- Observed choices made by ordinary people, without expert aid or advice, who vote, buy, and decide what is worth valuing. This is a major concern of sociology, political science, and economics.
- Outline of ethics (list of ethics-related articles, arranged by sub-topic)
- Index of ethics articles (alphabetical list of ethics-related articles)
- ^ http://www.iep.utm.edu/non-cogn/
- ^ Miller, C. (2009). The Conditions of Moral Realism. The Journal of Philosophical Research, 34, 123-155.
- ^ Sahakian, William S. & Sahakian, Mabel Lewis. Ideas of the Great Philosophers. pp 32-33. Barnes & Noble Books (1993). ISBN 978-1-56619-271-2.
- ^ Sahakian, William S. & Sahakian, Mabel Lewis. Ideas of the Great Philosophers. pp 33-35. Barnes & Noble Books (1993). ISBN 978-1-56619-271-2.
- ^ Sahakian, William S. & Sahakian, Mabel Lewis. Ideas of the Great Philosophers. pp 35-37. Barnes & Noble Books (1993). ISBN 978-1-56619-271-2.
- ^ Sahakian, William S. & Sahakian, Mabel Lewis. Ideas of the Great Philosophers. pp 38-41. Barnes & Noble Books (1993). ISBN 978-1-56619-271-2.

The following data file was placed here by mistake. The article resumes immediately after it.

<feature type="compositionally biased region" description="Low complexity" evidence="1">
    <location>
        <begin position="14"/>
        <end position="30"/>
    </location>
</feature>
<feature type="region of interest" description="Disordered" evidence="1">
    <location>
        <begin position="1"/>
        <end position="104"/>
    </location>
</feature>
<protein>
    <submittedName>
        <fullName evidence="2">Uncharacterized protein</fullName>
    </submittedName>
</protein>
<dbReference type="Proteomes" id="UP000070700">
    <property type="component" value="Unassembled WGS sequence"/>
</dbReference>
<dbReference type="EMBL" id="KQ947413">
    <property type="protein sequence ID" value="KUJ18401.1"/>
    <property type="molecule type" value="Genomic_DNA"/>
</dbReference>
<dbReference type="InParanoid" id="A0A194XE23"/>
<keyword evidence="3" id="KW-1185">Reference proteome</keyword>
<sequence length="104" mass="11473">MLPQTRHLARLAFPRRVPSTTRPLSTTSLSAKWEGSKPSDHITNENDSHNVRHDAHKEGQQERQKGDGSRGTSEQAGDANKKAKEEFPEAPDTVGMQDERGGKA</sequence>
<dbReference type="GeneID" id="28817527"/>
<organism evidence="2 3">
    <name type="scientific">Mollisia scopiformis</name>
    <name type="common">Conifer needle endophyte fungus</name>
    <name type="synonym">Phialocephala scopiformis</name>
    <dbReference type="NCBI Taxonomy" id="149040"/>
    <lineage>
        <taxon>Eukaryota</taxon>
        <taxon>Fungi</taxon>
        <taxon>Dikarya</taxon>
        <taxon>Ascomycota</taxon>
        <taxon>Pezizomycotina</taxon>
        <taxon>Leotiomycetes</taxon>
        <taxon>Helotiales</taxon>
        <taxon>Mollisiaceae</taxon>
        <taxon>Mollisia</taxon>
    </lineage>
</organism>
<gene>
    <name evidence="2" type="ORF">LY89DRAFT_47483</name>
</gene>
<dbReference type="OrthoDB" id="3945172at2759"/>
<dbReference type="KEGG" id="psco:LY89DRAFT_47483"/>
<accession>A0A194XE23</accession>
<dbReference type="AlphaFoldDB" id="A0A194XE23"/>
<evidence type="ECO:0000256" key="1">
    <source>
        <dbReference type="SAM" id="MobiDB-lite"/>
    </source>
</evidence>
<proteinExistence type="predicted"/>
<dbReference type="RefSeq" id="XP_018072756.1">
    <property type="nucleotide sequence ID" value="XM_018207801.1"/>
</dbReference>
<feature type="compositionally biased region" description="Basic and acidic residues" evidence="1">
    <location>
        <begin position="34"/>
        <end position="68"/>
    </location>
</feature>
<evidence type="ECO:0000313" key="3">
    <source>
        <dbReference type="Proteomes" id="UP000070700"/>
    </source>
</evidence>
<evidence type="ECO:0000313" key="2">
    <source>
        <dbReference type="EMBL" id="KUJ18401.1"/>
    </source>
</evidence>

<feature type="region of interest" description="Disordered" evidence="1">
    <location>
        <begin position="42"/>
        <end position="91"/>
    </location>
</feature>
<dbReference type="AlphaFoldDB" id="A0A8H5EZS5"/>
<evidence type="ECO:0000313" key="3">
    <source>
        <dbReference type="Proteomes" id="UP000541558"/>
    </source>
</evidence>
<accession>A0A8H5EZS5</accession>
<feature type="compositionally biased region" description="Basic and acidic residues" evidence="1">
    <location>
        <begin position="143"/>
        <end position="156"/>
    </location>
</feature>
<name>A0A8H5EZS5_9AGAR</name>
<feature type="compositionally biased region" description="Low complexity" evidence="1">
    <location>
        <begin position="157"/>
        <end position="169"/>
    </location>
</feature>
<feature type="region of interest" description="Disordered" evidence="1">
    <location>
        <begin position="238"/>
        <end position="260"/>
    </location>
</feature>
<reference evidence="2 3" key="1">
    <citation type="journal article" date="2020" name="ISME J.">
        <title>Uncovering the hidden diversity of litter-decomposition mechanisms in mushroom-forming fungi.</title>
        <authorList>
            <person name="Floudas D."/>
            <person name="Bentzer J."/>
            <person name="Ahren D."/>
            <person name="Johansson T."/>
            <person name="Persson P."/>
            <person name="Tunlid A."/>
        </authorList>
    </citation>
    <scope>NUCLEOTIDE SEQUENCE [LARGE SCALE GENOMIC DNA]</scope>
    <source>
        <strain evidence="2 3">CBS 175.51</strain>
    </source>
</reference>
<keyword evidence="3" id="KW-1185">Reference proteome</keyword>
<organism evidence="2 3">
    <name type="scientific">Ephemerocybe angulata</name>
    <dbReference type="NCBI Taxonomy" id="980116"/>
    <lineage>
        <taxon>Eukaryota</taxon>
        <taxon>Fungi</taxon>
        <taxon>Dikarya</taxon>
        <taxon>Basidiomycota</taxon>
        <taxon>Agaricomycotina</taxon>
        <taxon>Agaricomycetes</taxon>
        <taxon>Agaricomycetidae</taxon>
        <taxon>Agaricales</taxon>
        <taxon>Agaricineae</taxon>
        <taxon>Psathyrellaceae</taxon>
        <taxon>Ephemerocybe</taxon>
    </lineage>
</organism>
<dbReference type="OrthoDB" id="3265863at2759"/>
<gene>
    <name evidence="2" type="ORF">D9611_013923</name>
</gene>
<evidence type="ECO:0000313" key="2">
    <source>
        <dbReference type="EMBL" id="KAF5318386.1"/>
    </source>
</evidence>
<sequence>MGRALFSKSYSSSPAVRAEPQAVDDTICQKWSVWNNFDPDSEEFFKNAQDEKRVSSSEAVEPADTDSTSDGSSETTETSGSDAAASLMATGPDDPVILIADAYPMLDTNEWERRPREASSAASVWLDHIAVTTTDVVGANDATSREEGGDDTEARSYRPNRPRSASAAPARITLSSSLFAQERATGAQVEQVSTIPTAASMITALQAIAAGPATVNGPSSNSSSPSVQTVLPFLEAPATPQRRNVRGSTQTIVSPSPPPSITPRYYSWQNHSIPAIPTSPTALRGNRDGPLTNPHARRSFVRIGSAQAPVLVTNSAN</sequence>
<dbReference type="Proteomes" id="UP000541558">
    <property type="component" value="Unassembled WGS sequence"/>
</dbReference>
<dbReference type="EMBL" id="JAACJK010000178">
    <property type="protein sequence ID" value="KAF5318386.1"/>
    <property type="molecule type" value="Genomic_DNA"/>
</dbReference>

- ^ a b Sahakian, William S. & Sahakian, Mabel Lewis. Ideas of the Great Philosophers. pg 37. Barnes & Noble Books (1993). ISBN 978-1-56619-271-2.
- ^ Sahakian, William S. & Sahakian, Mabel Lewis. Ideas of the Great Philosophers. pp 37-38. Barnes & Noble Books (1993). ISBN 978-1-56619-271-2.
- ^ a b Ivanhoe, P.J.; Van Norden, Bryan William (2005). Readings in classical Chinese philosophy. Hackett Publishing. p. 60. ISBN 978-0-87-220780-6. ""he advocated a form of state consequentialism, which sought to maximize three basic goods: the wealth, order, and population of the state"
- ^ Fraser, Chris, "Mohism", The Stanford Encyclopedia of Philosophy , Edward N. Zalta.
- ^ a b c Loewe, Michael; Shaughnessy, Edward L. (1999). The Cambridge History of Ancient China. Cambridge University Press. p. 761. ISBN 978-0-52-147030-8.
- ^ a b Van Norden, Bryan W. (2011). Introduction to Classical Chinese Philosophy. Hackett Publishing. p. 52. ISBN 978-1-60-384468-0.
- ^ Anscombe, G. E. M. (1958). "Modern Moral Philosophy". Philosophy (1958) 33 (124): 1–19. doi:10.1017/S0031819100037943. http://www.philosophy.uncc.edu/mleldrid/cmt/mmp.html.
- ^ Mackie, J. L. (1990). Ethics: Inventing Right and Wrong. London: Penguin. ISBN 0-14-013558-8.
- ^ a b Stanford.edu
- ^ Olson, Robert G. 1967. 'Deontological Ethics'. In Paul Edwards (ed.) The Encyclopedia of Philosophy. London: Collier Macmillan: 343.
- ^ Orend, Brian. 2000. War and International Justice: A Kantian Perspective. West Waterloo, Ontario: Wilfrid Laurier University Press: 19.